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At first I thought I liked it, but after looking at it for a few days I decided it was too much rock. So I went back to the drawing board and experimented with a few more designs. I ended up deciding that I could get away without the nano arches, so I boxed them up and returned them. I bought them from Marine Depot and they took them back no problem, I just had to pay the return shipping.

So after changing the rocks around a few more times. I settled in on something I liked.

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I sat on this for another week or 2 and then stumbled upon a thread on R2R that was for having your rockscape analyzed. So I submitted some pictures and a very helpful member by the name of streetlamp suggested moving the rock in the front center over to the structure on the left. What a great suggestion this turned out to be. I followed the suggestion and really liked how it looked. I decided to stick with this final setup.

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I liked this setup because it has lots of different levels for different light needs and a few shaded areas for lower light stuff. Honestly the pictures don't do it justice. It looks much better in person.

Once I settled on this setup I took the rocks that were going to be sitting directly on the glass and sanded the bottoms. I just used some 50 grit sandpaper taped to a board and dragged the rocks across it. I am not looking to make a completely flat bottom here, just to any remove sharp points and to make the rock stable. The picture below is an example of a rock that I sanded. The white areas are where material was removed.

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You could do this same thing outside on the sidewalk, but it leaves permanent scratches on the sidewalk. Therefore I opted to go the sandpaper route.

Once I get everything else in the build done and I am nearing the point of adding water, I will remove the cardboard from the tank and then put the rocks directly on the glass and glue them together.
 
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bluerider098

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Got word today that the controller cabinet that I built is ready for me to pick up from paint. I will pick it up tomorrow and and take some finished pictures so that I can do a post on the design and construction. Here is a preview.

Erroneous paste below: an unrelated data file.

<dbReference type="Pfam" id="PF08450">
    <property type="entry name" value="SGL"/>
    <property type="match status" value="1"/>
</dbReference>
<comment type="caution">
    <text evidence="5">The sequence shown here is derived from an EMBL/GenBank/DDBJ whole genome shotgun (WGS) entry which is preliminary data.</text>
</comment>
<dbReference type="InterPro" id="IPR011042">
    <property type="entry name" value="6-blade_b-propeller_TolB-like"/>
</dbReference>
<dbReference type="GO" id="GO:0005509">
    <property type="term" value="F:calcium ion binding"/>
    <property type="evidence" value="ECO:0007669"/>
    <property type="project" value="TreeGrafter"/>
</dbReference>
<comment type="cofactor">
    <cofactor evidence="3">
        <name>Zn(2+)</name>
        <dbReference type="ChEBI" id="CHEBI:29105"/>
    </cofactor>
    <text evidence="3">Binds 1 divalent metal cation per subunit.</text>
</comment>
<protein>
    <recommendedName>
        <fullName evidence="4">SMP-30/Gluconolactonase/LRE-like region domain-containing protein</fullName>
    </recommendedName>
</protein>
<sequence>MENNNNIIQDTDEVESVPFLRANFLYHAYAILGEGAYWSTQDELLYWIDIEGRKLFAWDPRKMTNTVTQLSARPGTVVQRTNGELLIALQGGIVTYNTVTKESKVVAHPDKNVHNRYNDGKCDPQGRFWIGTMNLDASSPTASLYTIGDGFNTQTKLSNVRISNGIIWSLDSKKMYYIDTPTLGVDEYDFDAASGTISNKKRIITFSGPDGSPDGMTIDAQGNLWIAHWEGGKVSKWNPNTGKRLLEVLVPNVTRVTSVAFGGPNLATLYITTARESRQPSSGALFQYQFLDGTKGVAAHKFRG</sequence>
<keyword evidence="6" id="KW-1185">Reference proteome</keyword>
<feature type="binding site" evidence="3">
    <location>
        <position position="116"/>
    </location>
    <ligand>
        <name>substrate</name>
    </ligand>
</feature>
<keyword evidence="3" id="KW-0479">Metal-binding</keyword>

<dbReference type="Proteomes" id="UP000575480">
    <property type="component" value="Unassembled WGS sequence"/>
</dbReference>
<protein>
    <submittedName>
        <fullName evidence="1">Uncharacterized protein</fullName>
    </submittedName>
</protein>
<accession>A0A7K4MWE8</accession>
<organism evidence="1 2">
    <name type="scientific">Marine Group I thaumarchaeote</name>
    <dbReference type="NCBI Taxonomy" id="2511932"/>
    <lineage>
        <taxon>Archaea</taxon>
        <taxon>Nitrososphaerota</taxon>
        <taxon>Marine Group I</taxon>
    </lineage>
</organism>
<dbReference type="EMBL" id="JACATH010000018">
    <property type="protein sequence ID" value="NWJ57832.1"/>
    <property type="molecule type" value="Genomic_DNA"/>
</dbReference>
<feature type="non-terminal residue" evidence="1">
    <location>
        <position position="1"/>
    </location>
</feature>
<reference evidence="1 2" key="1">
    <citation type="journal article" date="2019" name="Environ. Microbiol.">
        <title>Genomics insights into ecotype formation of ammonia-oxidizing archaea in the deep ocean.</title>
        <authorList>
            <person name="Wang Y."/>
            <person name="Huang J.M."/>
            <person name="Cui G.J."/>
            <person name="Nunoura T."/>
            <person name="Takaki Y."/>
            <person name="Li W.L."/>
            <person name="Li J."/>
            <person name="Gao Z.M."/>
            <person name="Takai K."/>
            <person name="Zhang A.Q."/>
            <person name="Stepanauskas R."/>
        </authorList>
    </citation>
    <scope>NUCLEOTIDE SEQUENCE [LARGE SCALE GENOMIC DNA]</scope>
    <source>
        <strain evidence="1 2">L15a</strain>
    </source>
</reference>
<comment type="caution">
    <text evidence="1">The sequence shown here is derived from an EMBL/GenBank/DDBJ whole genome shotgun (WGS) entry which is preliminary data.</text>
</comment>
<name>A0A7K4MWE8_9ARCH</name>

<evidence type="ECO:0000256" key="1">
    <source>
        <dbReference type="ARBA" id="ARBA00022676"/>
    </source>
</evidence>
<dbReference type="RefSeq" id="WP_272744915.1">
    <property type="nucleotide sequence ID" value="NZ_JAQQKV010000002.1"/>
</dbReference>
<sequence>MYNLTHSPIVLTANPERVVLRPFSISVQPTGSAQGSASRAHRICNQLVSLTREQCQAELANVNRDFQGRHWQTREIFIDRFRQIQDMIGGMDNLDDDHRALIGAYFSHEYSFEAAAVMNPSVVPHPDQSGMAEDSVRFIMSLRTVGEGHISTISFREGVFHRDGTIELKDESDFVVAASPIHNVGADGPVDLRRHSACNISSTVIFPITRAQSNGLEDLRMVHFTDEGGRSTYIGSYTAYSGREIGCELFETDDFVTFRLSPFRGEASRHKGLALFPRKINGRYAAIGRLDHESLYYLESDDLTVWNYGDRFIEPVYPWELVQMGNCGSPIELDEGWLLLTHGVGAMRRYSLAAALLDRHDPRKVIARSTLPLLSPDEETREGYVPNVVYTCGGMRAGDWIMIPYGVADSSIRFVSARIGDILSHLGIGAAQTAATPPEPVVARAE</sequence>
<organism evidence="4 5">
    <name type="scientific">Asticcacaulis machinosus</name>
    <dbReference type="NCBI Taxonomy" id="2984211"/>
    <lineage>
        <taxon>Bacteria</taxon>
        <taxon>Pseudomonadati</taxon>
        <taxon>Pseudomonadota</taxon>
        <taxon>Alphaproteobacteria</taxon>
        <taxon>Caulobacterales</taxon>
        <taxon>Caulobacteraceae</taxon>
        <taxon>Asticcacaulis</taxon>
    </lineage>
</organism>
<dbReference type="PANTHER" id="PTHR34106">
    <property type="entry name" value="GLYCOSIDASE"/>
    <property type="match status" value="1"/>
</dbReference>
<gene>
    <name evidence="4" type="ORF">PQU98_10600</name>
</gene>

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bluerider098

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I am still working on my control board, but will post when complete.

In the meantime I will shift gears a little and talk about my quarantine tank.

My long term plan is for this tank to be a miniature peninsula tank in my son's room. He is not old enough now so I am going to use it for a coral quarantine for awhile. I covered the equipment that I purchased for it in an earlier post.

The first thing that I had to figure out where I was going to put it. I didn't want a stand as eventually it will go on a dresser or desk. So after some thinking I settled on putting it on the file cabinet in my office. It's a steel file cabinet so it's plenty strong to hold the weight, but the top is just thin sheet metal and probably not quite up to the task.

So I decided to strengthen it with a 3/4" piece of MDF topped with my signature black plastic.

I cut a piece to match the top of the cabinet exactly, added the plastic to the top, used a 3/8" radius bit to router the edges and recessed some screws into it too attach it to the cabinet. Probably not the nicest thing ever, but it matches the theme of the water change stand.

The plastic on the top has scratches in it, but they were scrap pieces from my work so I can't complain. It adds a small amount of water protection to the wood and gives it a nicer finished look IMO.

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Next up was the light. The Aqua Knight A029 Light that I purchased had decent reviews online. I asked around on the forums and the general consensus was that it was a good light for the price. I searched around on YouTube for reviews and I stumbled on a video of a 10 gallon nano build using this light by the Inappropriate Reefer.


This was good 2 fold because he was successful using this light, and I really liked his style of videos. I am still to this day, 3 months later, trying to catch up on all of his past videos. If you've got time check his channel out.

Anyways when I test fit the light on the tank it was hanging off center quite a bit, even at the maximum adjustment.

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So I ended up using a hacksaw and cutting the bracket shorter to get it centered better over the tank. I unfortunately didn't take any pictures of before and after, but basically both pieces in the picture below were the same length originally. I cut the 1 piece down allowing it to adjust further back.

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And here's the finished result.